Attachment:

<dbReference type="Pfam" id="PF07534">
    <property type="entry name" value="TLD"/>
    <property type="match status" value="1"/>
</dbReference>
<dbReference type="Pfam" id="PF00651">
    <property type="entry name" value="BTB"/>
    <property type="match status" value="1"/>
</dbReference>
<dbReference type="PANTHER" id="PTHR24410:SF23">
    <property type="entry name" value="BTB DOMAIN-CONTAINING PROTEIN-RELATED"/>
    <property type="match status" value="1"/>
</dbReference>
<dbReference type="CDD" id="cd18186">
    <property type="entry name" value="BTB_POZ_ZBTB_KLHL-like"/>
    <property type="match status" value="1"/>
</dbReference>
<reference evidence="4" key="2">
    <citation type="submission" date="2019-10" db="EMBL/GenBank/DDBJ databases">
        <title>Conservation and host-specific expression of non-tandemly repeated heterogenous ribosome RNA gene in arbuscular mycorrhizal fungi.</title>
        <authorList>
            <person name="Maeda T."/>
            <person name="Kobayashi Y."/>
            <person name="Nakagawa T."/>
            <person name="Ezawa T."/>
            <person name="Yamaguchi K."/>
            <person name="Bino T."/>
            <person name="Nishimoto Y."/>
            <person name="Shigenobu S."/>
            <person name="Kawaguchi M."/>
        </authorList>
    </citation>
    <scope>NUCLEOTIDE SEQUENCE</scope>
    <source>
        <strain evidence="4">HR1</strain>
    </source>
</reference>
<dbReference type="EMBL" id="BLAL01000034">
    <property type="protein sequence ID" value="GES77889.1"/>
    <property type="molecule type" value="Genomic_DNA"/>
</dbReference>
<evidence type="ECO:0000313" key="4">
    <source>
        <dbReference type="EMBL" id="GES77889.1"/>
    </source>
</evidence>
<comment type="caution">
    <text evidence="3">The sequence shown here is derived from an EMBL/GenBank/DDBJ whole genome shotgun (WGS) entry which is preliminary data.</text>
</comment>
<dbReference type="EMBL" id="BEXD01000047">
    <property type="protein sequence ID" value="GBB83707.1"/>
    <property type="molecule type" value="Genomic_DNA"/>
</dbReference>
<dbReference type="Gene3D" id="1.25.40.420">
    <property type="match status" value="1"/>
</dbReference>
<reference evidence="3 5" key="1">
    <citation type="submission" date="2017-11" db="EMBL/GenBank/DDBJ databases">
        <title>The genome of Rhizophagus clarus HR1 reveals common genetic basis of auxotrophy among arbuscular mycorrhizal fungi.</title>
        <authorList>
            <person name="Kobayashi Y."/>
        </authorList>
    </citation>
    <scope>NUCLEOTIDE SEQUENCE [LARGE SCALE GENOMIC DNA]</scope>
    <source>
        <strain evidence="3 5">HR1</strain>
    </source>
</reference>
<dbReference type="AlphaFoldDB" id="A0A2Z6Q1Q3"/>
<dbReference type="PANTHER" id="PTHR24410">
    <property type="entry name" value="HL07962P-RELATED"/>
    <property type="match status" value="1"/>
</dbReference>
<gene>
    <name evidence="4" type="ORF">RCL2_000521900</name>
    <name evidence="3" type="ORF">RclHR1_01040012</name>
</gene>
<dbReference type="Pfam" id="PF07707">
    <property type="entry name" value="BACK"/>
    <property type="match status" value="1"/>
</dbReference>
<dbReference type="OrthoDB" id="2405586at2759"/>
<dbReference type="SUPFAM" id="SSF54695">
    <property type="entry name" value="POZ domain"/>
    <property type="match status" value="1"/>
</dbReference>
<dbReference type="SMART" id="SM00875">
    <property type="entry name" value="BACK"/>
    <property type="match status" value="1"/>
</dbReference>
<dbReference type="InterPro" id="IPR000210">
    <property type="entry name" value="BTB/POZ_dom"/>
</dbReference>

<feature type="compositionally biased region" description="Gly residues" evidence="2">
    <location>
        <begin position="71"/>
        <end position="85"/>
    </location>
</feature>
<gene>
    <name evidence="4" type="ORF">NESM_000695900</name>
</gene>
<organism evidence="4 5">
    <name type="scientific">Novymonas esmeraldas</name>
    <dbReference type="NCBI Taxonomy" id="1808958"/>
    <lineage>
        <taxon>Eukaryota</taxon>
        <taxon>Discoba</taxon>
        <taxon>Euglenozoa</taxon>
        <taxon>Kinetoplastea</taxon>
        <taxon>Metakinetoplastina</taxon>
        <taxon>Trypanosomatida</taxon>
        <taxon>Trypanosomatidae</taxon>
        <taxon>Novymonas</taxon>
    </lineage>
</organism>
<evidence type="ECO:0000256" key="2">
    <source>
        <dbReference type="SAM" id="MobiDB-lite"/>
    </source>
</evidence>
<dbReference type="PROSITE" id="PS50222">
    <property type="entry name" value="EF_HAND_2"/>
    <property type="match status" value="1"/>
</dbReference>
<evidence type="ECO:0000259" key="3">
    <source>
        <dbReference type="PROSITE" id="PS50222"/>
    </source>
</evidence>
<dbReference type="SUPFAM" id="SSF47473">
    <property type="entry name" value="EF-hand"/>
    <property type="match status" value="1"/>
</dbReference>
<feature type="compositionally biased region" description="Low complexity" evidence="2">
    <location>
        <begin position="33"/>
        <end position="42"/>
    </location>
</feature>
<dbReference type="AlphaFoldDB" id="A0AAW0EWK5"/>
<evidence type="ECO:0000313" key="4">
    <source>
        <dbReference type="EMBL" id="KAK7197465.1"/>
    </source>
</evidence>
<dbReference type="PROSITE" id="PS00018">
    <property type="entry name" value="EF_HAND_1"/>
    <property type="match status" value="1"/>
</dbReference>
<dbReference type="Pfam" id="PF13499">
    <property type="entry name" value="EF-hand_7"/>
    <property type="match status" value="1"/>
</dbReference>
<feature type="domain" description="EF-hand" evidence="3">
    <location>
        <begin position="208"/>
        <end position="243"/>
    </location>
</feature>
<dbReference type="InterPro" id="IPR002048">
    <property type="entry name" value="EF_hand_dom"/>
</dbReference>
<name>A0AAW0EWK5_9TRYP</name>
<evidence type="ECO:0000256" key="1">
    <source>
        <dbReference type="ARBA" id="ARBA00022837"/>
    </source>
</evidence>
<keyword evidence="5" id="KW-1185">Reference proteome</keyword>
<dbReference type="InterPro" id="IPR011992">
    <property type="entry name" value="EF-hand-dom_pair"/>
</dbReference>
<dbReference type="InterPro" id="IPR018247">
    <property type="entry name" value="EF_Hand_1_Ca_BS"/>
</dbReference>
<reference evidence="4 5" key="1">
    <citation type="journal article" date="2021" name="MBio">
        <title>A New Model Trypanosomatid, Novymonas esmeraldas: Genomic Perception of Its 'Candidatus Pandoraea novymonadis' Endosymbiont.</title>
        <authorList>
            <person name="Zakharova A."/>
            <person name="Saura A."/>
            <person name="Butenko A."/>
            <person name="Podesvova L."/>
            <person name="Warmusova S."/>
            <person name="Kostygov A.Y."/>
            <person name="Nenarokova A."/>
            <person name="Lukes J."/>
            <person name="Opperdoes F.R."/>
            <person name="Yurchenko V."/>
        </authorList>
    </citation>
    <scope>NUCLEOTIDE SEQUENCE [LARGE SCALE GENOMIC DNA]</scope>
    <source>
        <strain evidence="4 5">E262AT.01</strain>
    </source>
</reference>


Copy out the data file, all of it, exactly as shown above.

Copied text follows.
<dbReference type="Pfam" id="PF07534">
    <property type="entry name" value="TLD"/>
    <property type="match status" value="1"/>
</dbReference>
<dbReference type="Pfam" id="PF00651">
    <property type="entry name" value="BTB"/>
    <property type="match status" value="1"/>
</dbReference>
<dbReference type="PANTHER" id="PTHR24410:SF23">
    <property type="entry name" value="BTB DOMAIN-CONTAINING PROTEIN-RELATED"/>
    <property type="match status" value="1"/>
</dbReference>
<dbReference type="CDD" id="cd18186">
    <property type="entry name" value="BTB_POZ_ZBTB_KLHL-like"/>
    <property type="match status" value="1"/>
</dbReference>
<reference evidence="4" key="2">
    <citation type="submission" date="2019-10" db="EMBL/GenBank/DDBJ databases">
        <title>Conservation and host-specific expression of non-tandemly repeated heterogenous ribosome RNA gene in arbuscular mycorrhizal fungi.</title>
        <authorList>
            <person name="Maeda T."/>
            <person name="Kobayashi Y."/>
            <person name="Nakagawa T."/>
            <person name="Ezawa T."/>
            <person name="Yamaguchi K."/>
            <person name="Bino T."/>
            <person name="Nishimoto Y."/>
            <person name="Shigenobu S."/>
            <person name="Kawaguchi M."/>
        </authorList>
    </citation>
    <scope>NUCLEOTIDE SEQUENCE</scope>
    <source>
        <strain evidence="4">HR1</strain>
    </source>
</reference>
<dbReference type="EMBL" id="BLAL01000034">
    <property type="protein sequence ID" value="GES77889.1"/>
    <property type="molecule type" value="Genomic_DNA"/>
</dbReference>
<evidence type="ECO:0000313" key="4">
    <source>
        <dbReference type="EMBL" id="GES77889.1"/>
    </source>
</evidence>
<comment type="caution">
    <text evidence="3">The sequence shown here is derived from an EMBL/GenBank/DDBJ whole genome shotgun (WGS) entry which is preliminary data.</text>
</comment>
<dbReference type="EMBL" id="BEXD01000047">
    <property type="protein sequence ID" value="GBB83707.1"/>
    <property type="molecule type" value="Genomic_DNA"/>
</dbReference>
<dbReference type="Gene3D" id="1.25.40.420">
    <property type="match status" value="1"/>
</dbReference>
<reference evidence="3 5" key="1">
    <citation type="submission" date="2017-11" db="EMBL/GenBank/DDBJ databases">
        <title>The genome of Rhizophagus clarus HR1 reveals common genetic basis of auxotrophy among arbuscular mycorrhizal fungi.</title>
        <authorList>
            <person name="Kobayashi Y."/>
        </authorList>
    </citation>
    <scope>NUCLEOTIDE SEQUENCE [LARGE SCALE GENOMIC DNA]</scope>
    <source>
        <strain evidence="3 5">HR1</strain>
    </source>
</reference>
<dbReference type="AlphaFoldDB" id="A0A2Z6Q1Q3"/>
<dbReference type="PANTHER" id="PTHR24410">
    <property type="entry name" value="HL07962P-RELATED"/>
    <property type="match status" value="1"/>
</dbReference>
<gene>
    <name evidence="4" type="ORF">RCL2_000521900</name>
    <name evidence="3" type="ORF">RclHR1_01040012</name>
</gene>
<dbReference type="Pfam" id="PF07707">
    <property type="entry name" value="BACK"/>
    <property type="match status" value="1"/>
</dbReference>
<dbReference type="OrthoDB" id="2405586at2759"/>
<dbReference type="SUPFAM" id="SSF54695">
    <property type="entry name" value="POZ domain"/>
    <property type="match status" value="1"/>
</dbReference>
<dbReference type="SMART" id="SM00875">
    <property type="entry name" value="BACK"/>
    <property type="match status" value="1"/>
</dbReference>
<dbReference type="InterPro" id="IPR000210">
    <property type="entry name" value="BTB/POZ_dom"/>
</dbReference>

<feature type="compositionally biased region" description="Gly residues" evidence="2">
    <location>
        <begin position="71"/>
        <end position="85"/>
    </location>
</feature>
<gene>
    <name evidence="4" type="ORF">NESM_000695900</name>
</gene>
<organism evidence="4 5">
    <name type="scientific">Novymonas esmeraldas</name>
    <dbReference type="NCBI Taxonomy" id="1808958"/>
    <lineage>
        <taxon>Eukaryota</taxon>
        <taxon>Discoba</taxon>
        <taxon>Euglenozoa</taxon>
        <taxon>Kinetoplastea</taxon>
        <taxon>Metakinetoplastina</taxon>
        <taxon>Trypanosomatida</taxon>
        <taxon>Trypanosomatidae</taxon>
        <taxon>Novymonas</taxon>
    </lineage>
</organism>
<evidence type="ECO:0000256" key="2">
    <source>
        <dbReference type="SAM" id="MobiDB-lite"/>
    </source>
</evidence>
<dbReference type="PROSITE" id="PS50222">
    <property type="entry name" value="EF_HAND_2"/>
    <property type="match status" value="1"/>
</dbReference>
<evidence type="ECO:0000259" key="3">
    <source>
        <dbReference type="PROSITE" id="PS50222"/>
    </source>
</evidence>
<dbReference type="SUPFAM" id="SSF47473">
    <property type="entry name" value="EF-hand"/>
    <property type="match status" value="1"/>
</dbReference>
<feature type="compositionally biased region" description="Low complexity" evidence="2">
    <location>
        <begin position="33"/>
        <end position="42"/>
    </location>
</feature>
<dbReference type="AlphaFoldDB" id="A0AAW0EWK5"/>
<evidence type="ECO:0000313" key="4">
    <source>
        <dbReference type="EMBL" id="KAK7197465.1"/>
    </source>
</evidence>
<dbReference type="PROSITE" id="PS00018">
    <property type="entry name" value="EF_HAND_1"/>
    <property type="match status" value="1"/>
</dbReference>
<dbReference type="Pfam" id="PF13499">
    <property type="entry name" value="EF-hand_7"/>
    <property type="match status" value="1"/>
</dbReference>
<feature type="domain" description="EF-hand" evidence="3">
    <location>
        <begin position="208"/>
        <end position="243"/>
    </location>
</feature>
<dbReference type="InterPro" id="IPR002048">
    <property type="entry name" value="EF_hand_dom"/>
</dbReference>
<name>A0AAW0EWK5_9TRYP</name>
<evidence type="ECO:0000256" key="1">
    <source>
        <dbReference type="ARBA" id="ARBA00022837"/>
    </source>
</evidence>
<keyword evidence="5" id="KW-1185">Reference proteome</keyword>
<dbReference type="InterPro" id="IPR011992">
    <property type="entry name" value="EF-hand-dom_pair"/>
</dbReference>
<dbReference type="InterPro" id="IPR018247">
    <property type="entry name" value="EF_Hand_1_Ca_BS"/>
</dbReference>
<reference evidence="4 5" key="1">
    <citation type="journal article" date="2021" name="MBio">
        <title>A New Model Trypanosomatid, Novymonas esmeraldas: Genomic Perception of Its 'Candidatus Pandoraea novymonadis' Endosymbiont.</title>
        <authorList>
            <person name="Zakharova A."/>
            <person name="Saura A."/>
            <person name="Butenko A."/>
            <person name="Podesvova L."/>
            <person name="Warmusova S."/>
            <person name="Kostygov A.Y."/>
            <person name="Nenarokova A."/>
            <person name="Lukes J."/>
            <person name="Opperdoes F.R."/>
            <person name="Yurchenko V."/>
        </authorList>
    </citation>
    <scope>NUCLEOTIDE SEQUENCE [LARGE SCALE GENOMIC DNA]</scope>
    <source>
        <strain evidence="4 5">E262AT.01</strain>
    </source>
</reference>